S. Florida arts groups receive share of new NEA funding
Jane Chu at the 2014 Knight Arts Challenge South Florida. Photo by Patrick Farrell.
South Florida arts organizations received a share of more than $29 million handed out Tuesday by Jane Chu, director of the National Endowment for the Arts (NEA), during a visit to Pérez Art Museum Miami.
Twenty-seven organizations across Florida received $650,000. The awards included many Knight Foundation grantees, such as:
- PAMM, which received $25,000 for a retrospective of the work of Catalan artist Antonio Tapies.
- Cannonball Miami, $15,000 to support artist residencies for artists and scholars.
- FUNDarte, $25,000 to support Out in the Tropics.
- GableStage, $10,000 to produce a play on bullying and sexual identity (“Choir Boy” by Miami native and MacArthur Fellow Tarrell Alvin McCraney).
- Miami City Ballet, $50,000 for a new ballet by choreographer Justin Peck.
- Miami Dade College, $30,000 to present dance, theater and music events.
- New World Symphony, $90,000 to support the Musician Professional Development program.
- The Rhythm Foundation, which received $25,000 for Big Night in Little Haiti, a monthly cultural event featuring music, art and processions.
Chu, who is visiting South Florida for Art Week, also spoke Monday night to the winners of the 2014 Knight Arts Challenge South Florida. Knight awarded $2.29 million to 47 ideas to help engage and inspire the community.
In her town hall appearance at PAMM Tuesday, Chu emphasized that the arts have a significant impact on the U.S. economy, even though her organization’s budget is relatively small, about $146 million last year. She said the arts account for 3.2 percent of the U.S. economy, a little over $500 trillion, according to the U.S. Bureau of Economic Analysis and the NEA.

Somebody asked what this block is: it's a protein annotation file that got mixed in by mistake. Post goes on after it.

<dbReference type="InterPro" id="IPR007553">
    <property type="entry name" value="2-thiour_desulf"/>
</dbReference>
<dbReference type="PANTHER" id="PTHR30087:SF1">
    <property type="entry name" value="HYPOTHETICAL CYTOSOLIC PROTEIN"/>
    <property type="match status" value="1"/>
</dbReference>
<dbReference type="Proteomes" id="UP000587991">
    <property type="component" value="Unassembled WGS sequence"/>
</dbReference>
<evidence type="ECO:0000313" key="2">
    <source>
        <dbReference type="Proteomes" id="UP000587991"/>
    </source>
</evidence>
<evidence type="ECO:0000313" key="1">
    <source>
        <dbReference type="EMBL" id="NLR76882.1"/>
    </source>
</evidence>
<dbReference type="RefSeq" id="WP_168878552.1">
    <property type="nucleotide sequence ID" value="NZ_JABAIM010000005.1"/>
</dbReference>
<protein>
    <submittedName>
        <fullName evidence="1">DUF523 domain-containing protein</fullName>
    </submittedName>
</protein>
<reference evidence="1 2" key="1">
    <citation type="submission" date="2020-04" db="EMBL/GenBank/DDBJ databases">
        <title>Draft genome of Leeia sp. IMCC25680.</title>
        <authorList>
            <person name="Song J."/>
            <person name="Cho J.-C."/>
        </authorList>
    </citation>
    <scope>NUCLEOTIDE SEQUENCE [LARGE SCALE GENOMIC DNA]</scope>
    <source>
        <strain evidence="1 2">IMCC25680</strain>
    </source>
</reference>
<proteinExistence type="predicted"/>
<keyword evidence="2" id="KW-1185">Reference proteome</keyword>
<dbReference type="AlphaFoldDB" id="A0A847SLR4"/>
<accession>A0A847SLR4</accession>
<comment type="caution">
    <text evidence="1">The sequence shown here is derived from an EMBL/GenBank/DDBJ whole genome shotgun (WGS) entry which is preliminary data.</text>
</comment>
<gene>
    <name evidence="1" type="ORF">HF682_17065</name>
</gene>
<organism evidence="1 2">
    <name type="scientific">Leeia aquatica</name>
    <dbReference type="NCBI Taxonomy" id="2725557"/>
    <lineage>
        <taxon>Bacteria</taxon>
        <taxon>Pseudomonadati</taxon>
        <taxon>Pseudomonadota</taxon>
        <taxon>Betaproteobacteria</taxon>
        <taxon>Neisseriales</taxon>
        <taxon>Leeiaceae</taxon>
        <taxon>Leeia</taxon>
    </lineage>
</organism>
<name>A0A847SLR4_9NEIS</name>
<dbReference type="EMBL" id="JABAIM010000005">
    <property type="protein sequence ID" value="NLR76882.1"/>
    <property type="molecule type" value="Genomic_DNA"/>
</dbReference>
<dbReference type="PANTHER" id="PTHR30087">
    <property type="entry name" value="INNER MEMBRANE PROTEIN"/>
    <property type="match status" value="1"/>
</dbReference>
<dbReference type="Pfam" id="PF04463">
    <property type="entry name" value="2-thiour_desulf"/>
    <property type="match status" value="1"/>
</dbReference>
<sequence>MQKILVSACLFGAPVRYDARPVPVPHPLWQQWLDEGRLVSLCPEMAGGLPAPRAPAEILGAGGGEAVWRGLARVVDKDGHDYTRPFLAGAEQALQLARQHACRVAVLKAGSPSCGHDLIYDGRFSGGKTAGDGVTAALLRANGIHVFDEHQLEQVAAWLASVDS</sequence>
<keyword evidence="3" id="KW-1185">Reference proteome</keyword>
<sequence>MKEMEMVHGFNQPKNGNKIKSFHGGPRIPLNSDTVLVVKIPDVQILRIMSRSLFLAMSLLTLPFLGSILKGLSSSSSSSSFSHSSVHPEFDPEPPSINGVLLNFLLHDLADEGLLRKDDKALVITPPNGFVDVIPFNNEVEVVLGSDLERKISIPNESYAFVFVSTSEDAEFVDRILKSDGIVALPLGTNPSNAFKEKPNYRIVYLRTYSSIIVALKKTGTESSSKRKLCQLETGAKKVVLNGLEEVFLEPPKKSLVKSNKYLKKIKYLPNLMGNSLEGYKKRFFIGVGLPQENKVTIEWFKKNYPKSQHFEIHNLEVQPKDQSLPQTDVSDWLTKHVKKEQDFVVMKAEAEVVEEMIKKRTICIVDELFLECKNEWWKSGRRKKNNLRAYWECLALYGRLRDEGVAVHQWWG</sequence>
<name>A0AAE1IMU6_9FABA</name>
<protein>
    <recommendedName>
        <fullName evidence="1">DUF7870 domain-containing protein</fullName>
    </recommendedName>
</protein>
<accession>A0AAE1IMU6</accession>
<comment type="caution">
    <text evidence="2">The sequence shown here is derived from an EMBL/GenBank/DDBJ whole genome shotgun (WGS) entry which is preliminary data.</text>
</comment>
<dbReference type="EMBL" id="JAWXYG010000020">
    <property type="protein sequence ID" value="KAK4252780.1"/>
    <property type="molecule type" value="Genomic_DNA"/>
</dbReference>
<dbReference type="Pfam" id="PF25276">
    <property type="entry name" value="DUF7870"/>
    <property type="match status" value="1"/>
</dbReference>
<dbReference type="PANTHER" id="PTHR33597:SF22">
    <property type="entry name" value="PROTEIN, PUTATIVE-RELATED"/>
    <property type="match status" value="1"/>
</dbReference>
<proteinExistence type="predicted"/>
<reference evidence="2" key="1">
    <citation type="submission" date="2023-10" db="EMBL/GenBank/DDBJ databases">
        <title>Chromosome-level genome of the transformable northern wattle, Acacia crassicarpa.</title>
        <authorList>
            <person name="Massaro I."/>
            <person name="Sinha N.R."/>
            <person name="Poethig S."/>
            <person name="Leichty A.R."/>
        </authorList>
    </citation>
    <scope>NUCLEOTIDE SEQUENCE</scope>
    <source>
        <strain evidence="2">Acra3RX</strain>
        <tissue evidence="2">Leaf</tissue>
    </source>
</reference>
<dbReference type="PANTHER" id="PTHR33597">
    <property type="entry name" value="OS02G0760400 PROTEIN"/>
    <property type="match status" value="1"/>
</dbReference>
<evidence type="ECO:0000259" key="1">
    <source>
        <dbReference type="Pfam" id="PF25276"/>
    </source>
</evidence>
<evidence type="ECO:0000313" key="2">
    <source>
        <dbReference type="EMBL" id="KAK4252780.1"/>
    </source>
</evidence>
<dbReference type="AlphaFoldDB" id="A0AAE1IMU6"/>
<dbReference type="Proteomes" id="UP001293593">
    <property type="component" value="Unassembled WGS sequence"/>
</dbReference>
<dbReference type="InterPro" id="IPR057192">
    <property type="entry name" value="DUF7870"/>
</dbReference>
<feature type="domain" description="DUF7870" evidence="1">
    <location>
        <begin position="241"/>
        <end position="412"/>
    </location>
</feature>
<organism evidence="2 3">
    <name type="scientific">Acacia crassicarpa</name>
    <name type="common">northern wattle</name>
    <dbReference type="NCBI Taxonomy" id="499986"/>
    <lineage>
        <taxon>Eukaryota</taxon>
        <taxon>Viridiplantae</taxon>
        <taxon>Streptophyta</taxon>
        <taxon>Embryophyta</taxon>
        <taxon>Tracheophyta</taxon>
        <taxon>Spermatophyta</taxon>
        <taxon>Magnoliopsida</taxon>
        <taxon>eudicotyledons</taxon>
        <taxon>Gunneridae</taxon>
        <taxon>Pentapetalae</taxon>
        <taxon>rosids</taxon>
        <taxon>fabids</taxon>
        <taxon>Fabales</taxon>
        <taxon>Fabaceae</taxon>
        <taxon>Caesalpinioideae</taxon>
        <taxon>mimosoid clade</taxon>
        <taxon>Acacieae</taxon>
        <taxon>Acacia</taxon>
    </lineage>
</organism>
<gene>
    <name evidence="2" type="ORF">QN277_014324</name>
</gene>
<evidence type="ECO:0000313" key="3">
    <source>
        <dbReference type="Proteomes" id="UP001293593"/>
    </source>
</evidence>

Throughout her remarks Chu emphasized that the arts are not for some “ivory tower” elite; the arts should involve everyone. She called for the doors to the arts being opened wider, a theme echoed in Knight’s awards and work, which has the goal of “making art general in Miami.”
“It is about more than head-counting but about being seen to be relevant to communities,” Chu said.
Chu said Miami is a model of a community that has successfully embraced the arts.
“Miami has such a wonderful cultural diversity that is to be celebrated. Arts involves the ability [for people] to express themselves in so many different ways. Miami has figured this out,” Chu said.
Michael Spring, senior adviser to Miami-Dade Mayor Carlos A. Gimenez, concurred with Chu, adding that it is no longer possible, or even desirable, to compare different cities and their arts communities. He prefers to contrast them to see what is distinctive.
“One thing I would say about Miami is that its youthfulness provides a certain vibrancy and energy that you don’t see in more established places,” he said. “That is why people find it so exciting to come to Miami. Part of that vibrancy and energy comes from the diverse immigration that has happened here… Immigration doesn’t bring problems; it brings resources to our shores.”
Spring added that includes many people from Latin America who have become patrons of the arts in Miami.
The notion of community is becoming ever more important in the arts world, Chu said, moving away from the concept of “You win; I lose” when organizations receive funding from the NEA and other organizations. It helps the entire community.
“In the arts we do this together,” Chu said.
Patrick Ogle is a freelance writer and a former reporter for the Miami Herald.
Arts / Article